Given the vast amount of communication that is no longer taking place in person and growing amount of people using social networking to form relationships, it is not surprising that many people are using fake pictures and information to fool others and pretend to be someone that they are not. The recent boom of social networking has lead to a “catfishing” phenomenom which is very popular especially with teenagers and college students. Catfishing is the phenomenon of internet predators that fabricate online identities and entire social circles to trick people into emotional/romantic relationships. This is becoming more and more popular as people realize that they can very easily pretend to be someone else and trick someone into liking them or even falling in love with them. Catfishing combines the use of several social networking sites and other mobile devices to talk and form relationships with people without ever meeting them in person. It is very easy to make a fake profile on Facebook or Twitter using other people’s photos than your own and posting information posing as someone else. These “catfishers” simply have to find someone they want to talk to (could be someone they know or someone they don’t know) using the social networking sites person finder feature, request to friend them or follow them, and then message them posing as someone else. If the other person has never met the catfisher in person, they have no way to know that it is not the actual person in the pictures they are speaking to. Catfishers generally message multiple people. The main reason people “catfish” or make fake profiles is because they are unhappy with their own physical appearance or who they are and don’t feel comfortable messaging someone as themselves. Many times they fish for compliments and accept them as if they are the actual person they are pretending to be. Most catfishers have problems psychologically. Full online relationships are sometimes started without ever meeting face to face and this became apparent when the documentary entitled “Catfish The Movie” was release in theaters in 2010. This movie starred a man named Nev Schulman who was a victim of being catfished by a woman pretending to be multiple people and feeding him lies. The movie was such a hit that MTV gave Nev his own TV show in 2012 where he helps individuals out who are going through a similar process of having an online relationship, but never meeting the person face to face. In most of these situations the person who they are having this fabricated relationship with are not who they were claiming to be and were hiding behind multiple lies. Some of these relationships lasted up to 10 years without ever meeting in person. This is what happened to Manti Te’o who was catfished by Ronaiah Tuiasosopo.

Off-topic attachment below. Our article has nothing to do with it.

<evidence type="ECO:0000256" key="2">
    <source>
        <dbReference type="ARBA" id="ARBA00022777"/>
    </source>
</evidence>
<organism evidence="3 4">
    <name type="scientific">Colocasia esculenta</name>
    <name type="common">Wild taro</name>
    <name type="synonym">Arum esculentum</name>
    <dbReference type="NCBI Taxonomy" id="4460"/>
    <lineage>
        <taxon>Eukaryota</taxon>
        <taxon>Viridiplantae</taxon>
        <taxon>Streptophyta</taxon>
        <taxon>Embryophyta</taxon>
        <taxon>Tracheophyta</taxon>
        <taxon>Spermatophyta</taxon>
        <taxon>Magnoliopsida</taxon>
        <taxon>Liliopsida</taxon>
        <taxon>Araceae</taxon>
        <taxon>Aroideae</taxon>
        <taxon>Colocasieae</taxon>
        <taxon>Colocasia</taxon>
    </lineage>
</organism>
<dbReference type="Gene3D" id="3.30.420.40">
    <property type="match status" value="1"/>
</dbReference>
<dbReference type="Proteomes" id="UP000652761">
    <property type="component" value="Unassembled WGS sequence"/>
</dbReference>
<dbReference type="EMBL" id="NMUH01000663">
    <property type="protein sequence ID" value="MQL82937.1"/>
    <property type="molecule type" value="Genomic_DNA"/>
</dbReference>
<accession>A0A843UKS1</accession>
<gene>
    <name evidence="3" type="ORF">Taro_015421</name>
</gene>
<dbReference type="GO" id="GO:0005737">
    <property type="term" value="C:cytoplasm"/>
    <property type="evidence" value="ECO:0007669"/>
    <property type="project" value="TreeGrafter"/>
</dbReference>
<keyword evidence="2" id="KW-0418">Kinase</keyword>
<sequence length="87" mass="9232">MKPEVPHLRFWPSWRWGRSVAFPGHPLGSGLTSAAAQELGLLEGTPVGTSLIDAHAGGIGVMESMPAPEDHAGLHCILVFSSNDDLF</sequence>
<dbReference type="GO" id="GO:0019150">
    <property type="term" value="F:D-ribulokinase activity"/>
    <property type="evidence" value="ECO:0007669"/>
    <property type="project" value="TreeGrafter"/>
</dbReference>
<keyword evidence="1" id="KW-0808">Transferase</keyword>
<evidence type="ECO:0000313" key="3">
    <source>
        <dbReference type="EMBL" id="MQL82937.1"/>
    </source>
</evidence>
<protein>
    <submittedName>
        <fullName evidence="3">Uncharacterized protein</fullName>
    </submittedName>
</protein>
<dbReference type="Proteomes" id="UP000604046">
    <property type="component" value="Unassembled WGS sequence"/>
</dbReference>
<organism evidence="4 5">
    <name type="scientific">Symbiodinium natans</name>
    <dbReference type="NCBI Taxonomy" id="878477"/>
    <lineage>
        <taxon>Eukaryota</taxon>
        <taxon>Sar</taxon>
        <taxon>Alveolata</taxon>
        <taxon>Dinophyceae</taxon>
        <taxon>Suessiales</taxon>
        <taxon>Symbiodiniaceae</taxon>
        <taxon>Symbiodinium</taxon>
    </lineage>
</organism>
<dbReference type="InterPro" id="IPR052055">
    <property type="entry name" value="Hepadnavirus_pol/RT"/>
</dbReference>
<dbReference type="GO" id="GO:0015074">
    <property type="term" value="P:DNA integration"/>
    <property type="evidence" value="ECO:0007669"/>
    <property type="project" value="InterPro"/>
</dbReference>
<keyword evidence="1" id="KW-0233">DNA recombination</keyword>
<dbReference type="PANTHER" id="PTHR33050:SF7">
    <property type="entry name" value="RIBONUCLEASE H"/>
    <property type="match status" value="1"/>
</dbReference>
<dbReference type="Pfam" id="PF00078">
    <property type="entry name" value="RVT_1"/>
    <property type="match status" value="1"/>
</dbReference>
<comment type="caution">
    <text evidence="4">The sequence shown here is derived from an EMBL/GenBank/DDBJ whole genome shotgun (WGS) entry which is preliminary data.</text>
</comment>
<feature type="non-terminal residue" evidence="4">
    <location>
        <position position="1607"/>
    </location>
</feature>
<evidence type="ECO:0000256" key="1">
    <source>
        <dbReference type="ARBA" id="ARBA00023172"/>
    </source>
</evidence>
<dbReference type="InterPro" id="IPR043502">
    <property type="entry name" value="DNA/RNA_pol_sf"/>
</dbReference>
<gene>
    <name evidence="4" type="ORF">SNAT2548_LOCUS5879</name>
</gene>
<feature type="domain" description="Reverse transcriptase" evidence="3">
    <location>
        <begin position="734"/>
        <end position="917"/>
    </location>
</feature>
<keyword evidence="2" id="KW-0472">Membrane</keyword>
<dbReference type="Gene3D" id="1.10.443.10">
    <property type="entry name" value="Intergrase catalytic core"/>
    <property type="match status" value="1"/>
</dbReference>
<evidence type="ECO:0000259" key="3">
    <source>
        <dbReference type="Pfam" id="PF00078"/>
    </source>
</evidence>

Catfish the TV Show first aired in 2012 and brings to light how many people are being duped by predators and fake accounts.
Manti like so many others was duped by a fake Twitter account by a “catfish”.
Manti Te’o’s Background Effect/Psychological Factors